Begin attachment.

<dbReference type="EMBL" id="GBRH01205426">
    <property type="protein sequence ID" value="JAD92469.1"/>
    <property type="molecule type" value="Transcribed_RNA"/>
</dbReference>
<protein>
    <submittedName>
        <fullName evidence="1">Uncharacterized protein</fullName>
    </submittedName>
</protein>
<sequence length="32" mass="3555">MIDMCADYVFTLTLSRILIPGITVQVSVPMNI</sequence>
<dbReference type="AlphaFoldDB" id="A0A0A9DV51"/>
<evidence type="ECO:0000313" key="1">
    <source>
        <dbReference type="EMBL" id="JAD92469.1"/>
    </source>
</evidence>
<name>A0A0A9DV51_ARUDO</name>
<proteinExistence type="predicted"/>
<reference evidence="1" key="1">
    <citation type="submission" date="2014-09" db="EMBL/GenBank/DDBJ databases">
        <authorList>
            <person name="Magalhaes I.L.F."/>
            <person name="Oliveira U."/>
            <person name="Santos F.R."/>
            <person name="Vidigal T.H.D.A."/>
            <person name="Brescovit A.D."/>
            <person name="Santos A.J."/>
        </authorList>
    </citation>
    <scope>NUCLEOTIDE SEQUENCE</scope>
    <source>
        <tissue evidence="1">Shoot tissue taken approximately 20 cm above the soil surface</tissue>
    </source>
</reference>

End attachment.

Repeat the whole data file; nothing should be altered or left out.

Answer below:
<dbReference type="EMBL" id="GBRH01205426">
    <property type="protein sequence ID" value="JAD92469.1"/>
    <property type="molecule type" value="Transcribed_RNA"/>
</dbReference>
<protein>
    <submittedName>
        <fullName evidence="1">Uncharacterized protein</fullName>
    </submittedName>
</protein>
<sequence length="32" mass="3555">MIDMCADYVFTLTLSRILIPGITVQVSVPMNI</sequence>
<dbReference type="AlphaFoldDB" id="A0A0A9DV51"/>
<evidence type="ECO:0000313" key="1">
    <source>
        <dbReference type="EMBL" id="JAD92469.1"/>
    </source>
</evidence>
<name>A0A0A9DV51_ARUDO</name>
<proteinExistence type="predicted"/>
<reference evidence="1" key="1">
    <citation type="submission" date="2014-09" db="EMBL/GenBank/DDBJ databases">
        <authorList>
            <person name="Magalhaes I.L.F."/>
            <person name="Oliveira U."/>
            <person name="Santos F.R."/>
            <person name="Vidigal T.H.D.A."/>
            <person name="Brescovit A.D."/>
            <person name="Santos A.J."/>
        </authorList>
    </citation>
    <scope>NUCLEOTIDE SEQUENCE</scope>
    <source>
        <tissue evidence="1">Shoot tissue taken approximately 20 cm above the soil surface</tissue>
    </source>
</reference>